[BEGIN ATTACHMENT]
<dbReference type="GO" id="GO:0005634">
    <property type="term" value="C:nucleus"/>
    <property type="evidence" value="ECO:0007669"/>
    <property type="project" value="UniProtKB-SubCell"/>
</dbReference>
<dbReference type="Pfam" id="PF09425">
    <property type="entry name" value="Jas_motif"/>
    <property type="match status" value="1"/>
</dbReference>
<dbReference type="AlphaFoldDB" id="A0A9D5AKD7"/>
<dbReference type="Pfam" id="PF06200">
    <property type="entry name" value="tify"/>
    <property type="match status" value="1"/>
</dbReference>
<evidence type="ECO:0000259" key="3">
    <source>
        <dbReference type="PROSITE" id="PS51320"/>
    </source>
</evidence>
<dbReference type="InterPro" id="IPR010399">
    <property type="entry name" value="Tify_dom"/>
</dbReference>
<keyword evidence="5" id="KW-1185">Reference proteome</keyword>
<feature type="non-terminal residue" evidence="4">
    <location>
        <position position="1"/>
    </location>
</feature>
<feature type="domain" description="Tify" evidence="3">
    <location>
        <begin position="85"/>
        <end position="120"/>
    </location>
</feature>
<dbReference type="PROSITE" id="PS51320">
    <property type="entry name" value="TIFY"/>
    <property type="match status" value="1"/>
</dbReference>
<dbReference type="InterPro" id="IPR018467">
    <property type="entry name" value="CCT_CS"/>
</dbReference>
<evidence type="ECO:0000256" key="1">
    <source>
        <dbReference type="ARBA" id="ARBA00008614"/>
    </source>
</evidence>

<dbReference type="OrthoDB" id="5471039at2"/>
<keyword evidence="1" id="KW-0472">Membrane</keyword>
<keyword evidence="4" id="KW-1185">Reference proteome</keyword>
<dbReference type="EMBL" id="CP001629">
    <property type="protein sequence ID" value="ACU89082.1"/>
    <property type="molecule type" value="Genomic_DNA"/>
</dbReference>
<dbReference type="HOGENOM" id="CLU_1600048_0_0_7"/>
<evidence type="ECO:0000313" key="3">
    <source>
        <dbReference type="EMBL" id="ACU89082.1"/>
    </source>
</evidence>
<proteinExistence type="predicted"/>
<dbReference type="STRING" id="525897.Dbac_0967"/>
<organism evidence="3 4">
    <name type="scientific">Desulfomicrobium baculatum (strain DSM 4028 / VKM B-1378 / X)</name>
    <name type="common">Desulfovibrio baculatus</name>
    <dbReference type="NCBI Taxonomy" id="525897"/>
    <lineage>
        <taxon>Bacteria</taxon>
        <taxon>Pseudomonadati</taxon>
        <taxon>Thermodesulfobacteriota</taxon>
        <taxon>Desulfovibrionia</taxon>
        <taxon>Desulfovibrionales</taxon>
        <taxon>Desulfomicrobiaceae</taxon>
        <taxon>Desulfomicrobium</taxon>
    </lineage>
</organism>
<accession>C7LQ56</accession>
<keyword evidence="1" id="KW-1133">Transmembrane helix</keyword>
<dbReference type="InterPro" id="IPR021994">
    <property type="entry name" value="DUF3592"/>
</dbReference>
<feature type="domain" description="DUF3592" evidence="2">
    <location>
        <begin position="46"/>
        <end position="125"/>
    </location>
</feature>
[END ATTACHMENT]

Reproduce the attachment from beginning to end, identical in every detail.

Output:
<dbReference type="GO" id="GO:0005634">
    <property type="term" value="C:nucleus"/>
    <property type="evidence" value="ECO:0007669"/>
    <property type="project" value="UniProtKB-SubCell"/>
</dbReference>
<dbReference type="Pfam" id="PF09425">
    <property type="entry name" value="Jas_motif"/>
    <property type="match status" value="1"/>
</dbReference>
<dbReference type="AlphaFoldDB" id="A0A9D5AKD7"/>
<dbReference type="Pfam" id="PF06200">
    <property type="entry name" value="tify"/>
    <property type="match status" value="1"/>
</dbReference>
<evidence type="ECO:0000259" key="3">
    <source>
        <dbReference type="PROSITE" id="PS51320"/>
    </source>
</evidence>
<dbReference type="InterPro" id="IPR010399">
    <property type="entry name" value="Tify_dom"/>
</dbReference>
<keyword evidence="5" id="KW-1185">Reference proteome</keyword>
<feature type="non-terminal residue" evidence="4">
    <location>
        <position position="1"/>
    </location>
</feature>
<feature type="domain" description="Tify" evidence="3">
    <location>
        <begin position="85"/>
        <end position="120"/>
    </location>
</feature>
<dbReference type="PROSITE" id="PS51320">
    <property type="entry name" value="TIFY"/>
    <property type="match status" value="1"/>
</dbReference>
<dbReference type="InterPro" id="IPR018467">
    <property type="entry name" value="CCT_CS"/>
</dbReference>
<evidence type="ECO:0000256" key="1">
    <source>
        <dbReference type="ARBA" id="ARBA00008614"/>
    </source>
</evidence>

<dbReference type="OrthoDB" id="5471039at2"/>
<keyword evidence="1" id="KW-0472">Membrane</keyword>
<keyword evidence="4" id="KW-1185">Reference proteome</keyword>
<dbReference type="EMBL" id="CP001629">
    <property type="protein sequence ID" value="ACU89082.1"/>
    <property type="molecule type" value="Genomic_DNA"/>
</dbReference>
<dbReference type="HOGENOM" id="CLU_1600048_0_0_7"/>
<evidence type="ECO:0000313" key="3">
    <source>
        <dbReference type="EMBL" id="ACU89082.1"/>
    </source>
</evidence>
<proteinExistence type="predicted"/>
<dbReference type="STRING" id="525897.Dbac_0967"/>
<organism evidence="3 4">
    <name type="scientific">Desulfomicrobium baculatum (strain DSM 4028 / VKM B-1378 / X)</name>
    <name type="common">Desulfovibrio baculatus</name>
    <dbReference type="NCBI Taxonomy" id="525897"/>
    <lineage>
        <taxon>Bacteria</taxon>
        <taxon>Pseudomonadati</taxon>
        <taxon>Thermodesulfobacteriota</taxon>
        <taxon>Desulfovibrionia</taxon>
        <taxon>Desulfovibrionales</taxon>
        <taxon>Desulfomicrobiaceae</taxon>
        <taxon>Desulfomicrobium</taxon>
    </lineage>
</organism>
<accession>C7LQ56</accession>
<keyword evidence="1" id="KW-1133">Transmembrane helix</keyword>
<dbReference type="InterPro" id="IPR021994">
    <property type="entry name" value="DUF3592"/>
</dbReference>
<feature type="domain" description="DUF3592" evidence="2">
    <location>
        <begin position="46"/>
        <end position="125"/>
    </location>
</feature>